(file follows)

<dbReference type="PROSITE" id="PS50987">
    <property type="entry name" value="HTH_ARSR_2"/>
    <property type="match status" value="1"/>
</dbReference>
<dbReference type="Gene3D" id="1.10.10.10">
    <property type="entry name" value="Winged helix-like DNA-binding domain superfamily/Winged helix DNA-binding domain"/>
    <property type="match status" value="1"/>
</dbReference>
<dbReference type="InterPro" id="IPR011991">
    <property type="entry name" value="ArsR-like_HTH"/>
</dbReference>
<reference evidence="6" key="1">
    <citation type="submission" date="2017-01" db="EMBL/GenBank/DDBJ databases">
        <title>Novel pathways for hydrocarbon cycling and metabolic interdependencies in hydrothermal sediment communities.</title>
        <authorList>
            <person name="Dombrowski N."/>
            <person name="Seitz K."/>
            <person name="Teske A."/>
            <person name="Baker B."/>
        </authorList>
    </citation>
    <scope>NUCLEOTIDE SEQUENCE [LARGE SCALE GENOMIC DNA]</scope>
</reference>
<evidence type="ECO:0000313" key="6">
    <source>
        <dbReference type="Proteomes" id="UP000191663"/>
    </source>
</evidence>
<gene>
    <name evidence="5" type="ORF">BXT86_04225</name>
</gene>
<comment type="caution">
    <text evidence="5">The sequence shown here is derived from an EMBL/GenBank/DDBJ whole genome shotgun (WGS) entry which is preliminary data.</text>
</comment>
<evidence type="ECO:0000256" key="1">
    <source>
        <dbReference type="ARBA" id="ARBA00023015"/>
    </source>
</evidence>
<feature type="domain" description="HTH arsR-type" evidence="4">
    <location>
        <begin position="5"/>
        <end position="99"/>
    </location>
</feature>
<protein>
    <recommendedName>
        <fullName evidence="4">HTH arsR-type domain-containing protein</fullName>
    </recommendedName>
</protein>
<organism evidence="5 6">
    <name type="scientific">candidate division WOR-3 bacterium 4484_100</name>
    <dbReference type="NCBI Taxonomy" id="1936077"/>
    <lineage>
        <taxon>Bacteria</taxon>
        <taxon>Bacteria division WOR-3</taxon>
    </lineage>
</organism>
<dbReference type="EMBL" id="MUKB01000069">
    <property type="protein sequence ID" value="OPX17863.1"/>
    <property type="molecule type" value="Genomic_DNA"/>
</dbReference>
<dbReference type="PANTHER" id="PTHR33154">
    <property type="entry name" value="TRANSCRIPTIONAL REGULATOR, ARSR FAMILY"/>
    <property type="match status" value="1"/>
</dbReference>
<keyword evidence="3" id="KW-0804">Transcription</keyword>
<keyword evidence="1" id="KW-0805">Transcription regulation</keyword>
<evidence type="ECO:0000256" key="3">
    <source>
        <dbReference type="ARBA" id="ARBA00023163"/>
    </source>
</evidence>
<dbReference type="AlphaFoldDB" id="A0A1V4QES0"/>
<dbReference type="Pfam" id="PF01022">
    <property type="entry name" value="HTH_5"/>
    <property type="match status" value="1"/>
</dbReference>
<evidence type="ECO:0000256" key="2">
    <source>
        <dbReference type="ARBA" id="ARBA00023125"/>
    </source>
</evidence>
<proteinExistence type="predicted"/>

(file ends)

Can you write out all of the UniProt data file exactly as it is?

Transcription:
<dbReference type="PROSITE" id="PS50987">
    <property type="entry name" value="HTH_ARSR_2"/>
    <property type="match status" value="1"/>
</dbReference>
<dbReference type="Gene3D" id="1.10.10.10">
    <property type="entry name" value="Winged helix-like DNA-binding domain superfamily/Winged helix DNA-binding domain"/>
    <property type="match status" value="1"/>
</dbReference>
<dbReference type="InterPro" id="IPR011991">
    <property type="entry name" value="ArsR-like_HTH"/>
</dbReference>
<reference evidence="6" key="1">
    <citation type="submission" date="2017-01" db="EMBL/GenBank/DDBJ databases">
        <title>Novel pathways for hydrocarbon cycling and metabolic interdependencies in hydrothermal sediment communities.</title>
        <authorList>
            <person name="Dombrowski N."/>
            <person name="Seitz K."/>
            <person name="Teske A."/>
            <person name="Baker B."/>
        </authorList>
    </citation>
    <scope>NUCLEOTIDE SEQUENCE [LARGE SCALE GENOMIC DNA]</scope>
</reference>
<evidence type="ECO:0000313" key="6">
    <source>
        <dbReference type="Proteomes" id="UP000191663"/>
    </source>
</evidence>
<gene>
    <name evidence="5" type="ORF">BXT86_04225</name>
</gene>
<comment type="caution">
    <text evidence="5">The sequence shown here is derived from an EMBL/GenBank/DDBJ whole genome shotgun (WGS) entry which is preliminary data.</text>
</comment>
<evidence type="ECO:0000256" key="1">
    <source>
        <dbReference type="ARBA" id="ARBA00023015"/>
    </source>
</evidence>
<feature type="domain" description="HTH arsR-type" evidence="4">
    <location>
        <begin position="5"/>
        <end position="99"/>
    </location>
</feature>
<protein>
    <recommendedName>
        <fullName evidence="4">HTH arsR-type domain-containing protein</fullName>
    </recommendedName>
</protein>
<organism evidence="5 6">
    <name type="scientific">candidate division WOR-3 bacterium 4484_100</name>
    <dbReference type="NCBI Taxonomy" id="1936077"/>
    <lineage>
        <taxon>Bacteria</taxon>
        <taxon>Bacteria division WOR-3</taxon>
    </lineage>
</organism>
<dbReference type="EMBL" id="MUKB01000069">
    <property type="protein sequence ID" value="OPX17863.1"/>
    <property type="molecule type" value="Genomic_DNA"/>
</dbReference>
<dbReference type="PANTHER" id="PTHR33154">
    <property type="entry name" value="TRANSCRIPTIONAL REGULATOR, ARSR FAMILY"/>
    <property type="match status" value="1"/>
</dbReference>
<keyword evidence="3" id="KW-0804">Transcription</keyword>
<keyword evidence="1" id="KW-0805">Transcription regulation</keyword>
<evidence type="ECO:0000256" key="3">
    <source>
        <dbReference type="ARBA" id="ARBA00023163"/>
    </source>
</evidence>
<dbReference type="AlphaFoldDB" id="A0A1V4QES0"/>
<dbReference type="Pfam" id="PF01022">
    <property type="entry name" value="HTH_5"/>
    <property type="match status" value="1"/>
</dbReference>
<evidence type="ECO:0000256" key="2">
    <source>
        <dbReference type="ARBA" id="ARBA00023125"/>
    </source>
</evidence>
<proteinExistence type="predicted"/>